I find that my most embarrassing moments at church tend to also be the most poignant. My most embarrassing church moment thankfully came on a Sunday off, sitting in the back pew of a church rather than standing at the front for all to see. This church was a Pentecostal church, but it did not seem to be a very lively Pentecostal church, indeed the people present could have passed for Presbyterians in their expressiveness, but I was definitely being a typical Baptist, being in the back pew and all. The embarrassment came during the song “How Great is Our God.” A simple enough song, and simply done but for some reason on that morning I was really struck. The tears flowed from somewhere very deep and there was nothing I could do to stop them. I wanted to alright, especially as I seemed to be the only one expressing any emotion at the time, but there was no tap for the waterworks. I had an overwhelming sense of the greatness of God and smallness of myself. I tell you this, not so that you will think that I am super-spiritual (because I’m not), or that I am “losing it” (because I haven’t, yet!), but to remind you that God does make Himself known, and that knowing Him can be a deeply emotional experience.

How often do we pray that simple prayer of Moses, “Now, show me your glory”? We may pray often, with our petitions, intercessions, and pleas for God’s guidance and the strength to follow, but how often do we find ourselves praying with Moses, “now show me your glory”? James MacDonald in his book, Vertical Church points out that this prayer of Moses is answered by God through a deep experience of His presence which you can read about in Exodus 33. To experience God’s glory is to experience God’s presence. Isaiah gives us another great prayer that we don’t pray often enough:

Oh, that you would rend the heavens and come down, that the mountains would tremble before you! As when fire sets twigs ablaze and causes water to boil, come down to make your name known to your enemies and cause the nations to quake before you! (Isaiah 64:1, 2 NIV)

Perhaps we don’t pray this kind of prayer often because we have in our minds the very true idea that God is omnipresent. But we can point to times and places where God’s presence has been more evident, more palpable, more of an experience held in the heart than a truth held in the mind. James MacDonald in the aforementioned book would say that we confuse the omnipresence of God with the manifest presence of God.

Have you ever experienced that real heart filling, perspective changing presence of God? If you have trusted in Jesus you will. You may experience it someday when you least expect it. You will experience it on that day when we are ushered into God’s presence in glory, in the hereafter. And when we experience that presence and glory of God we will worship, not out of obligation, nor with an eye on the clock, but with joyful and humble hearts that desire to bring Him glory.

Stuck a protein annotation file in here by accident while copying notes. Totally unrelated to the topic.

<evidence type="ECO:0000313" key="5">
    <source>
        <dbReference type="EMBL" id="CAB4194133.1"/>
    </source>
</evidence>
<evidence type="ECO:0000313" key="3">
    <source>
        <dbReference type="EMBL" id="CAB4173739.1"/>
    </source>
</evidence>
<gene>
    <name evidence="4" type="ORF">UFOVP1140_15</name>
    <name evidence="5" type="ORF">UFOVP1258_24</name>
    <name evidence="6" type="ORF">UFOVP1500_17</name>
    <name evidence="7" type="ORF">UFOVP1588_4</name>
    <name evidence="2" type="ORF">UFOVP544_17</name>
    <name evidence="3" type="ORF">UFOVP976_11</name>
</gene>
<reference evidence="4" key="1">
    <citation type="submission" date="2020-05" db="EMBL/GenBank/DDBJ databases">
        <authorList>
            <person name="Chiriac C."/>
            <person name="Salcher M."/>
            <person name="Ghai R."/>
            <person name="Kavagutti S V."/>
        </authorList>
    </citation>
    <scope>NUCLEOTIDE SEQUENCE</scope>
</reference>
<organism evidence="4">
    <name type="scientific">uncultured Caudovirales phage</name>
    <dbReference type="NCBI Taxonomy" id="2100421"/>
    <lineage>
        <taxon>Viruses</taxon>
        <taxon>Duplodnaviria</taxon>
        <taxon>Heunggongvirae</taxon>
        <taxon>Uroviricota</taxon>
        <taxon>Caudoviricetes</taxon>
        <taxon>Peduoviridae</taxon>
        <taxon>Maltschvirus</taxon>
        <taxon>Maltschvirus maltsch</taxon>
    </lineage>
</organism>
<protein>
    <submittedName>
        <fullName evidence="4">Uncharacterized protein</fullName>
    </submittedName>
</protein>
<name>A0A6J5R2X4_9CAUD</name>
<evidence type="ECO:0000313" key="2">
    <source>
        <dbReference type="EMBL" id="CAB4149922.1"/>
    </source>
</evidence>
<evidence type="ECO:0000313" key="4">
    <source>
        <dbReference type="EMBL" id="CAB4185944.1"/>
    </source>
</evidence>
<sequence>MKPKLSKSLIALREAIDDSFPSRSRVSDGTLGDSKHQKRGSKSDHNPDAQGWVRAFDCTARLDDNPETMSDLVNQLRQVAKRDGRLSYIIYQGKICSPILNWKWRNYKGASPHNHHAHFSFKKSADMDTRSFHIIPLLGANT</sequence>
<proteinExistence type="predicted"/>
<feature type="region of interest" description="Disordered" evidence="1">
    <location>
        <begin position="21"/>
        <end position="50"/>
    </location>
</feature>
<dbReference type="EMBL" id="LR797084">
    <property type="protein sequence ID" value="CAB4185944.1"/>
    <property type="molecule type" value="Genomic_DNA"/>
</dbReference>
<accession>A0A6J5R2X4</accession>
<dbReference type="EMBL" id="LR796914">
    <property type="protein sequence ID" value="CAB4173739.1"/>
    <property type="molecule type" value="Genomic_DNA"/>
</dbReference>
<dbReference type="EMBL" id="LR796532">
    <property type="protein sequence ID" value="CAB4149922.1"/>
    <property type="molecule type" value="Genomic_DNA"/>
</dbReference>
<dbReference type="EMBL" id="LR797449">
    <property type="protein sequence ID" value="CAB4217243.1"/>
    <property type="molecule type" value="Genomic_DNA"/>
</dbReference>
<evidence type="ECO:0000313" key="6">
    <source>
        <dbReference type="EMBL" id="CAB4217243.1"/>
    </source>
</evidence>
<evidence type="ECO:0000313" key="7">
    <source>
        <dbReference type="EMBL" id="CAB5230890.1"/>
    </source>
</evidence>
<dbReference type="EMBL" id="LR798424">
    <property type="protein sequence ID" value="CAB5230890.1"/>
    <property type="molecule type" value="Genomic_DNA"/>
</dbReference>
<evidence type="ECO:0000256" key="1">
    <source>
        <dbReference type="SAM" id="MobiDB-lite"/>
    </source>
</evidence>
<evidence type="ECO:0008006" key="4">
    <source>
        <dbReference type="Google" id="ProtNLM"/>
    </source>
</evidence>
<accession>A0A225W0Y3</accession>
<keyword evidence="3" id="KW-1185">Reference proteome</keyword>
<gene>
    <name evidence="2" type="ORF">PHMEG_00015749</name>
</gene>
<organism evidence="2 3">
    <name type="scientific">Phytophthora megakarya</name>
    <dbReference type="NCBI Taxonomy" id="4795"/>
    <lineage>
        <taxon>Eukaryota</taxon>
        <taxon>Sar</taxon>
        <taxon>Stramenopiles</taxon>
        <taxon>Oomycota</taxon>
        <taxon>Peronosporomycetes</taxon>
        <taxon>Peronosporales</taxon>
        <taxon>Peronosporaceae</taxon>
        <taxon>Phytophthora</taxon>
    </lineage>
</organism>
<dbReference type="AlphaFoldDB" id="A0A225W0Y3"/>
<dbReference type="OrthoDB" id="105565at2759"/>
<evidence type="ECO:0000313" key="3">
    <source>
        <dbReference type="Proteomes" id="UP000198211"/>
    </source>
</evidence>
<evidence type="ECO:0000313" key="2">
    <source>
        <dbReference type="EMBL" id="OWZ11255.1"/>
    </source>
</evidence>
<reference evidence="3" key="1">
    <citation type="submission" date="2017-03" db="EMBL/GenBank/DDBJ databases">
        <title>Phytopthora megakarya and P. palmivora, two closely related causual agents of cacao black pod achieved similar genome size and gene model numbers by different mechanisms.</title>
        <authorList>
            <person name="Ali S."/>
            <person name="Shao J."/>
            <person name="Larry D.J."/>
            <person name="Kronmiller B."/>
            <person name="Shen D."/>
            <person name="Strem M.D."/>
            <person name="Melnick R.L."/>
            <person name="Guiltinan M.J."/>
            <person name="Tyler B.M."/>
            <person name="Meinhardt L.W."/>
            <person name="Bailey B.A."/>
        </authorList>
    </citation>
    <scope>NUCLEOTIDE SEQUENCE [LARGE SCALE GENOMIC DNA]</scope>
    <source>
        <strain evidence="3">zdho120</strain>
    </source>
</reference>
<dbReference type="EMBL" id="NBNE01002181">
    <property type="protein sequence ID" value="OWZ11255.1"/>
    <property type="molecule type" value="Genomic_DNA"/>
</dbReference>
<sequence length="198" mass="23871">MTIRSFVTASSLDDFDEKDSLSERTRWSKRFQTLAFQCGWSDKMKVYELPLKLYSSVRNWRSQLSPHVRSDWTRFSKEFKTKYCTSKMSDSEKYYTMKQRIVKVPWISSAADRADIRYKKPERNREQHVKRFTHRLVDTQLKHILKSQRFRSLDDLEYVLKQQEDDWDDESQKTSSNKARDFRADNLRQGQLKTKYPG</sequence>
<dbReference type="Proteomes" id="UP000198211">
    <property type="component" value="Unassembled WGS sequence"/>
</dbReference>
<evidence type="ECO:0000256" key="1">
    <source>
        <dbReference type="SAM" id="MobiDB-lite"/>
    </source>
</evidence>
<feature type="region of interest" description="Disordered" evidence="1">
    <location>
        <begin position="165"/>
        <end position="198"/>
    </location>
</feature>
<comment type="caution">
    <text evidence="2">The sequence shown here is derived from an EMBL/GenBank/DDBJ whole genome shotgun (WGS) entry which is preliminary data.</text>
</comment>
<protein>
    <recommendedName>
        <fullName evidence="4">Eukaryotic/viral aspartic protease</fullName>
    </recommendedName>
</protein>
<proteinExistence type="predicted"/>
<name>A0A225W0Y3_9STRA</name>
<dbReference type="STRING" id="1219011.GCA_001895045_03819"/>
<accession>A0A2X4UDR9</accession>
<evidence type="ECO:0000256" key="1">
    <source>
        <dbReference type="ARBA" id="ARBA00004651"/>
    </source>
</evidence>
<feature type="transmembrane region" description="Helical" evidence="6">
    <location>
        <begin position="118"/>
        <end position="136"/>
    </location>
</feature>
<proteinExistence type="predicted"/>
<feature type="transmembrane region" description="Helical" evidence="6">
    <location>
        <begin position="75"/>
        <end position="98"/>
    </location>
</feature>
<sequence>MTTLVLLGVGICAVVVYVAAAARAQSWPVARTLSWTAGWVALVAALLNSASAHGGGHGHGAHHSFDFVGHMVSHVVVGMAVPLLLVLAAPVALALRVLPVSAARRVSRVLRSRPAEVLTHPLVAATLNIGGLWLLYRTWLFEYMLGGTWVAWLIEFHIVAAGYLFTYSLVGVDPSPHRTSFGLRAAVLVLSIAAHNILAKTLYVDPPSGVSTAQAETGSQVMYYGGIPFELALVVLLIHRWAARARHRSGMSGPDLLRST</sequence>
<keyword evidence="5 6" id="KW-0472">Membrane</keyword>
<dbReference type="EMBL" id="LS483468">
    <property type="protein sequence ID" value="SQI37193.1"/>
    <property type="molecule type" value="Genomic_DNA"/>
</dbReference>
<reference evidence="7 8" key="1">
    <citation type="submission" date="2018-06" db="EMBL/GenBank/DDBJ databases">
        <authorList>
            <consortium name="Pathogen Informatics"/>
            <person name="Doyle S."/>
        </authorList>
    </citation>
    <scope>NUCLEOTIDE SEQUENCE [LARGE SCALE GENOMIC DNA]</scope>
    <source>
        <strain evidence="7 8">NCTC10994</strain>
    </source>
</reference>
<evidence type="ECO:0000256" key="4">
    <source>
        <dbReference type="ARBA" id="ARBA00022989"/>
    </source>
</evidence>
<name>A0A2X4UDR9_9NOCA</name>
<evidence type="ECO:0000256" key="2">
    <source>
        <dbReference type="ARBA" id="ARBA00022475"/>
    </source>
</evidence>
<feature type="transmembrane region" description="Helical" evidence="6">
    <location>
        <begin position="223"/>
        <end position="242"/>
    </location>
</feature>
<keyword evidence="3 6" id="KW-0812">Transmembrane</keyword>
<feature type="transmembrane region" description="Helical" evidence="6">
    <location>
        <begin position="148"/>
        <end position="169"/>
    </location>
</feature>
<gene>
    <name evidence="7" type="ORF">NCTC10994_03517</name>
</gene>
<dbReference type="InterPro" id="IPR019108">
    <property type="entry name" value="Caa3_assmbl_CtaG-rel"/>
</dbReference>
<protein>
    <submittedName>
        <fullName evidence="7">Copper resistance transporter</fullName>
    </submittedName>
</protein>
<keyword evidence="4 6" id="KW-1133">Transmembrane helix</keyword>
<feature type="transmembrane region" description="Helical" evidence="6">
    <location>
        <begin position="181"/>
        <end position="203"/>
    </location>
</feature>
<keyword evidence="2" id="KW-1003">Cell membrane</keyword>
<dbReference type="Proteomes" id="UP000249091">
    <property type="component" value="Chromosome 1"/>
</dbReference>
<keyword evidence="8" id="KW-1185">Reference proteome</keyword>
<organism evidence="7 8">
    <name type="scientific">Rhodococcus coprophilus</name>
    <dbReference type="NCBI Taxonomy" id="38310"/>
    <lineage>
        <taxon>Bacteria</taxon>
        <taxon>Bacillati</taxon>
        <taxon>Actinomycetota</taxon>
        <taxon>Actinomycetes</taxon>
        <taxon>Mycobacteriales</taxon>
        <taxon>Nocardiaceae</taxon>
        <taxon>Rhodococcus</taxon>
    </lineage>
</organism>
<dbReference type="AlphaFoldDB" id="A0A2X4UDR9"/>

Why do we bother with church? Because this is the people with whom we seek God’s glory, to see it, and to bring it, then to live it. Do the prayers of Moses to see God’s glory, or of Isaiah to experience God’s presence sound like your prayers? To gather together Sunday by Sunday is to make being in His presence, our lives bringing Him honor, the prayer of our hearts.

July 27, 2012

Wanting to End Well

CEB- II Chron. 29:2 He did what was right in the Lord’s eyes, just as his ancestor David had done.  II Chron. 32:33 Hezekiah lay down with his ancestors and was buried in the upper area of the tombs of David’s sons. All Judah and the inhabitants of Jerusalem honored him at his death.

Dr. R. T. Kendall shares some of his greatest fears in this article.  If you don’t know him, he is the author of many, many books and pastored at Westminster Chapel in London for 35 years.  There are a number of scripture references here; for your convenience, here is the link to Bible Gateway.

The older I get, the faster time flies; the older I get, the more I find myself crying to God, ‘Let me end well’. I have been stunned to discover how many esteemed leaders in church history did not end well. Even some of my Puritan heroes went to their graves with a lack of assurance of their own salvation, and many today – for various reasons – may find themselves in this situation. Oh Lord, let it not be so with me!

I share with you some of my own greatest fears.

First, that God would take his hand off me – and leave me alone. Billy Graham expressed that this has been his greatest fear. It is what actually happened to King Saul (as I said in this column before) – a man who was chosen of God (1 Sam.9:15-16), who had a brilliant beginning (1 Samuel 10:9-10), who lost his anointing (1 Sam.16;1, 18:12), yet whose prophetic gift flourished on his way to kill his enemy, young David (1 Sam.19:19-24). When I ponder the thought that if the Holy Spirit were completely withdrawn from the church today, ninety percent of the work of the church would go on as if nothing happened, I fear that could happen to you or me. It is so easy to let either a natural or spiritual gift camouflage our true, secret relationship with God.